In 2016, I first discussed the notion of an organization’s culture core. Reader response to that post — and the numerous discussions which followed — have fueled my interest in both individual and organizational core stability. Of late, I’ve been exploring a set of key concepts and contributing psychological constructs (for example, psychological contracts and psychological safety) that either build or work against a culture’s potential to provide needed stability.
To orient you to that discussion, here is an excerpt from that post:
“In this ever-changing world of work, I’m going to go out on a proverbial limb and vote for stability. Not the type of stability that shoots you in the foot and has the potential to signal an organizational downfall (resting on laurels, complacency, lack of customer connection). I’m speaking of the kind of internal stability that allows your organization’s engines to really rev and take flight. The kind of security borne of trust and understanding.
This is your organization’s cultural core.”
Declared vs. Operating Culture
Interestingly, we often conflate the notion of declared culture and the real-time operating culture. The frustration that develops can affect not only the larger organization’s ability to meet its goals, but individual contributors and teams as well. In many cases we have the right intentions and do invest in a strong cultural core, but the foundation remains weak. In recent trainings we have been exploring “dark side” cultural elements that fight core stability — and how these obstruct an organization’s positive cultural intentions. When organizations seek excellence, these dark-side elements can work against progress and ultimately drive behavior. They live as destructive undercurrents within your culture and can destroy positive investment in that same culture.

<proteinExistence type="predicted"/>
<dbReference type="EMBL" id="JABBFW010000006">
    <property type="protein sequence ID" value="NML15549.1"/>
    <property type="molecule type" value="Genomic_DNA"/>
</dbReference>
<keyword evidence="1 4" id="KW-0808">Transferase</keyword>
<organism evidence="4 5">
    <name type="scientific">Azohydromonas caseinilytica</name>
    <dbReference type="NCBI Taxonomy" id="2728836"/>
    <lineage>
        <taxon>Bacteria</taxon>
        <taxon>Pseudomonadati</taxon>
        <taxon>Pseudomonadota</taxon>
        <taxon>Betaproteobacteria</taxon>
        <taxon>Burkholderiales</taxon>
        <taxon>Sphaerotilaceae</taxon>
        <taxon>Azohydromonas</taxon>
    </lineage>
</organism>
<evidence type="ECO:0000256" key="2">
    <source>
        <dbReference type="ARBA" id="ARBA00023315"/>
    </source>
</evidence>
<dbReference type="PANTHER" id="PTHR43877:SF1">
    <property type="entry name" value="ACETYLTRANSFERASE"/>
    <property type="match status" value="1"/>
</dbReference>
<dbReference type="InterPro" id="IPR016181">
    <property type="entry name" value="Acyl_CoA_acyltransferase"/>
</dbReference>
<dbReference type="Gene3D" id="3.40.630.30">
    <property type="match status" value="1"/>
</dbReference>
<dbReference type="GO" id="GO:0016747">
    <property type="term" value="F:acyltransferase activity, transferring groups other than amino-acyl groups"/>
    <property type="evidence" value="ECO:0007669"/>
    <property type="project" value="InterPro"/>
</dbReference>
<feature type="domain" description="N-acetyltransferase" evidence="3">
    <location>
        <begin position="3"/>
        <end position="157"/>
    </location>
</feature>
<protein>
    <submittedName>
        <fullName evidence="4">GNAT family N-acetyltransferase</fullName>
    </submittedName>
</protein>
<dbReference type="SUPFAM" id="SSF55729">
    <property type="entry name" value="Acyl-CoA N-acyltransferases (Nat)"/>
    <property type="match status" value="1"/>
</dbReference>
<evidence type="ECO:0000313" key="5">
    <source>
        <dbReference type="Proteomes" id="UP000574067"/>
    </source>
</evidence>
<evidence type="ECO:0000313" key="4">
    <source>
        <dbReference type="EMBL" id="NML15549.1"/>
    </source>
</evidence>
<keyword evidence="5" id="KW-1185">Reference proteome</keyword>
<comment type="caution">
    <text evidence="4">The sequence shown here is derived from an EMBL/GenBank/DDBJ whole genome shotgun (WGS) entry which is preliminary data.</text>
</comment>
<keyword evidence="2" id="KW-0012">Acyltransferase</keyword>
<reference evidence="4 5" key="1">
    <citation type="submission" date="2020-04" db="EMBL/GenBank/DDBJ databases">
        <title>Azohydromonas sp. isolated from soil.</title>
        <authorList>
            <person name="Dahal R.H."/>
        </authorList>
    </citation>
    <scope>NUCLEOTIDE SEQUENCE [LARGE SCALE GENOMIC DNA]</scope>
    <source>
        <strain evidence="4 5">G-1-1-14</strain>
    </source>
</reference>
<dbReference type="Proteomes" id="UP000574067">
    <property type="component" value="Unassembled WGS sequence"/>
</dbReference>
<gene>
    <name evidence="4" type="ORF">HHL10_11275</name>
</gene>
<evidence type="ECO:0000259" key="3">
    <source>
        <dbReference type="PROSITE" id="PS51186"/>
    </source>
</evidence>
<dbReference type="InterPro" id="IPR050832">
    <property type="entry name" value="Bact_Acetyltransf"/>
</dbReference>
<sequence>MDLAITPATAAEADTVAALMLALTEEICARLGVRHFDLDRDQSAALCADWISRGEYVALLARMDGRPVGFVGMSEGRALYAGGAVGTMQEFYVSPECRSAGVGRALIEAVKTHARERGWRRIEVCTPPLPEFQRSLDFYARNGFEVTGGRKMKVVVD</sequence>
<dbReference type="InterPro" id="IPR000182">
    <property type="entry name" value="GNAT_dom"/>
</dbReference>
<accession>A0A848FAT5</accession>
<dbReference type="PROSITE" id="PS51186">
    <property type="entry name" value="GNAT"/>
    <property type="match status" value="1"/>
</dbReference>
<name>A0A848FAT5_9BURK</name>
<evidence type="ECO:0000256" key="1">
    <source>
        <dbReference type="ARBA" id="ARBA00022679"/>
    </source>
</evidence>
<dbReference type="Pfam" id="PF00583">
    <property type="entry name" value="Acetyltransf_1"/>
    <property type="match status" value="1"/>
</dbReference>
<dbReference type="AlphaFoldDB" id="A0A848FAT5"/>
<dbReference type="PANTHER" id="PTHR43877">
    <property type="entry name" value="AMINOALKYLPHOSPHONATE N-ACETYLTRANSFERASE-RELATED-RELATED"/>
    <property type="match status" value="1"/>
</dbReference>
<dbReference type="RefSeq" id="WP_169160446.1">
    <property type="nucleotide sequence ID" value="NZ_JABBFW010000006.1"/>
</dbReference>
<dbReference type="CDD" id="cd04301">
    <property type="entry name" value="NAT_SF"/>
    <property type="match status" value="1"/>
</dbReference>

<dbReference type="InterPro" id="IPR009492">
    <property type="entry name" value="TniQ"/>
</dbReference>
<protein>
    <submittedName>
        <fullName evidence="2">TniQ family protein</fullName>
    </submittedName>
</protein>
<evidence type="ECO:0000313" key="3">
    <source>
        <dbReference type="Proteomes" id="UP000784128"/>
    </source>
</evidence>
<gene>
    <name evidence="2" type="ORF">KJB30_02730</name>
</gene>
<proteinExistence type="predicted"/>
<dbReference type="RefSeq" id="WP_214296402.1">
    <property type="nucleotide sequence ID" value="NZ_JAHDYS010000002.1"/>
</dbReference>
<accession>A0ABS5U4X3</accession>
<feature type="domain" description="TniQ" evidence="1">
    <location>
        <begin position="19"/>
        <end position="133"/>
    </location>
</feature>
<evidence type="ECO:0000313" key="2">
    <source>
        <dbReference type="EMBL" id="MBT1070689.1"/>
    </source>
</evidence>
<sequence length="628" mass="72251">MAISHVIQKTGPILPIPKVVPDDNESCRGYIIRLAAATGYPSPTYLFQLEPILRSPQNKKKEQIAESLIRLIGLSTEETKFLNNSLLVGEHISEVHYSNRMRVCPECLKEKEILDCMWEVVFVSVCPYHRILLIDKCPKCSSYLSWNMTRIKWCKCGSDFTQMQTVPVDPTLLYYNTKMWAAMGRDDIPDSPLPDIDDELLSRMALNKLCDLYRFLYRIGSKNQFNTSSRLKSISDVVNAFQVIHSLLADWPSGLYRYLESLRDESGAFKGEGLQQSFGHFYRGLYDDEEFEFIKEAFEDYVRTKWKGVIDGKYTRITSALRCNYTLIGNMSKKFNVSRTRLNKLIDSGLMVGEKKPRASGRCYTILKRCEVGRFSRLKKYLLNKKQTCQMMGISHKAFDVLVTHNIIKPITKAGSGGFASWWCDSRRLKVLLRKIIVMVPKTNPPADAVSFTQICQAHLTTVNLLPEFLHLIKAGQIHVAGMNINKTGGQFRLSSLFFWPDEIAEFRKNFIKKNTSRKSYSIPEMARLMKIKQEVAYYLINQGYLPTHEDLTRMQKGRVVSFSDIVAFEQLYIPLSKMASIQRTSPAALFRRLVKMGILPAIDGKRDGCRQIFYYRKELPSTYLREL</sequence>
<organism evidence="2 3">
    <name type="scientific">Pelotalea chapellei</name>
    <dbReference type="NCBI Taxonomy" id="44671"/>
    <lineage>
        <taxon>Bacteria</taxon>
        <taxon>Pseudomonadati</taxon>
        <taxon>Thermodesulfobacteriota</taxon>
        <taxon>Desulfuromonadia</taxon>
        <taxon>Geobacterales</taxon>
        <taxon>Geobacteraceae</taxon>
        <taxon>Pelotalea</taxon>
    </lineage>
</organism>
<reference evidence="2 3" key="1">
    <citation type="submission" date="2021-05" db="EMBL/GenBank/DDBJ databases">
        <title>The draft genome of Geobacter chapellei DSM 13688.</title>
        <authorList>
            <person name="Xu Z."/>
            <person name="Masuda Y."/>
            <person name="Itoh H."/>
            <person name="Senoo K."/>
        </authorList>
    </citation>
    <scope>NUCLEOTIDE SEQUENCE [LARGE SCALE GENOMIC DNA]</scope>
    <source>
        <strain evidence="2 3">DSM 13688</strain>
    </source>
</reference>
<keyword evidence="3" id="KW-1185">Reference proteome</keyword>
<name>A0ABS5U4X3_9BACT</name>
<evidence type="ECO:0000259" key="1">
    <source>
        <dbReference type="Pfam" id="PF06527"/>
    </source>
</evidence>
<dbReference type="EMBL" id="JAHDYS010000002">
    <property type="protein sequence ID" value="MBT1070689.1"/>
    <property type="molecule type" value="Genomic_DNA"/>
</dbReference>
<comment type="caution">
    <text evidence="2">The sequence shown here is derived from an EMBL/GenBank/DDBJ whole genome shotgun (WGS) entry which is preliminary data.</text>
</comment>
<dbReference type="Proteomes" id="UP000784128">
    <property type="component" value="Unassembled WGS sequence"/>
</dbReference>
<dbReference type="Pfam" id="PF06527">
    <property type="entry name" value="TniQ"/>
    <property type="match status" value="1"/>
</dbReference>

Righting the course demands that we pay attention to the environment and expose its reality. If not, we function within cultures that exert silent, negative pressure, as we fail to acknowledge the operating “energy field”. This dynamic can manifest in in a variety of ways. We might invest in training — and nothing seems to change, or we reiterate the organization’s mission & values — but somehow behavior (and metrics) remain out of alignment. These are symptoms of this ongoing tension.
Taking the time to identify and expose what is standing in the way of progress is a vital conversation. This demands that we listen intently to the environment in which we work and to those immersed in it. I’ve found that in my work with high-performance teams, this has become an important diagnostic exercise. The process is rooted in my early exposure to the auto industry and later on, to the Toyota Production System. Tantamount to Toyota’s system is the philosophy of Jidoka — where production could be stopped at any moment, if an employee detected an issue that affects quality (More here.) Jidoka is built on a deep respect for human wisdom within manufacturing environments. It supports “listening” intently to that environment. (See my collaboration with Toyota here.)
We sometimes ignore or underestimate, an undercurrent working against excellence. In some cases, the issue has been detected — but not fully addressed. Here is a quick reference guide to help your team “stop the line” so to speak, when they detect a problem. (A slide from a current talk):
I’ll share more about this technique as time goes on. Meanwhile, share your experiences in this forum.
Have you ever found yourself in an environment where the operating culture overpowered the declared culture? How did you proceed?
Learn more about Core Stability through Dr. Gottschalk’s training series — The Core here.
Dr. Marla Gottschalk is an Industrial/Organizational Psychologist who explores challenge and change in work life. A charter member of the LinkedIn Influencer Program since 2012 — her thoughts on work life and core stability have appeared in various outlets including Harvard Business Review, Forbes, Quartz and The Huffington Post.